Redundancy minefield

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Hi all.  I know this information will be 'out there' but it's just all so difficult to find.

There is a chance that I am going to be made redundant.  I've been on to the government's redundancy calculator and it's told me what I'm entitled to. I've been here for 15 years.  But on top of that, should I also get my notice period which is 3 months?  Obviously if I work those 3 months then I will get paid but can they say for me to leave with immediate effect and, if so, have to pay my notice period on top of the other money I would get?  I'm currently on furlough so I'm assuming they can't give me 3 months notice and keep me on furlough and use that money to pay my notice period?

Also, if they were to let me go immediately and pay my notice period up front, am I able to take up another job within that 3 months?

Hoping someone can help. Thanks for reading.

Comments

  • ratechaser
    ratechaser Posts: 1,674 Forumite
    First Anniversary First Post Name Dropper
    edited 27 November 2020 at 6:56PM
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    Your redundancy pay (whether just the minimum statutory amount you've calculated, or any 'enhanced' amount that your employer may offer) is separate to your notice that you are entitled to be paid for whether you work through it or not (assuming you're not asking them to release you early?)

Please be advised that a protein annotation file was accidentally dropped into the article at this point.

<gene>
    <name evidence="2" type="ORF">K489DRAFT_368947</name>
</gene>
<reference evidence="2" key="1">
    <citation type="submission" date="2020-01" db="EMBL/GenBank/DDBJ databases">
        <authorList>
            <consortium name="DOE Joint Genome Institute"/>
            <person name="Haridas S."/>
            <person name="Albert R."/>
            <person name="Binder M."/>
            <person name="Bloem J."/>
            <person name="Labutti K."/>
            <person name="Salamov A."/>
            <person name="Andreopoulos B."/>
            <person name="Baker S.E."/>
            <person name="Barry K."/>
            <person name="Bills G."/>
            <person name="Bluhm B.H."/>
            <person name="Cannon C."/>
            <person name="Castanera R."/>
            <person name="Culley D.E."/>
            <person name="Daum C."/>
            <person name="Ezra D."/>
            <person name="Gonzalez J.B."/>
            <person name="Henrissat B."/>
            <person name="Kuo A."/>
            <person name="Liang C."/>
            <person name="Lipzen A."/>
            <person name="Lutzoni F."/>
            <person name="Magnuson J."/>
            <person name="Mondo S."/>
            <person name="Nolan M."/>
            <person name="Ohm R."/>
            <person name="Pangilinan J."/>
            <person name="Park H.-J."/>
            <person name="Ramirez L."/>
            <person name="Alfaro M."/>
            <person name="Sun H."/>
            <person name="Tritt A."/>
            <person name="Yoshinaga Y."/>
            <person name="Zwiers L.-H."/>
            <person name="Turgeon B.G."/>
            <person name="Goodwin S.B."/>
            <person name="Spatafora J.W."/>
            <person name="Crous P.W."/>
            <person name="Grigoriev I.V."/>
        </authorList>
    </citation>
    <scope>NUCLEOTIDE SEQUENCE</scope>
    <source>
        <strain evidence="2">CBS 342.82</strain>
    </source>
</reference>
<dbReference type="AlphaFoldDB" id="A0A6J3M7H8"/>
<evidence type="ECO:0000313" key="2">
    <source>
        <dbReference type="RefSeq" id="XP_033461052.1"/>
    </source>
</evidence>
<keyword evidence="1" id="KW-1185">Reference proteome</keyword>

If you are told you can leave immediately, it would be what's known as PILON - pay in lieu of notice, which will generally include any outstanding holiday entitlement, and is taxable). Unless you have any restrictive clauses in your employment contract, you should be ok to start another job straightway as your existing employment has been ended early. 

    PILON works for some people, especially as it frees you up if you have another job to go to. But conversely, if you have decent benefits like pension contributions, medical cover etc, you'll likely find that you wont get them within PILON, as it tends to be your base pay only. As an example, if I were to be made redundant tomorrow, I'd prefer to work my notice as I'd otherwise be losing out on close to £10k in benefits!
  • James_Noble_Bolton
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    You should have a redundancy settlement value. And additionally you will get paid your normal wage for whatever your notice period should be. 
    This applies whether you have to work it out not. 

    Regards

    James Noble
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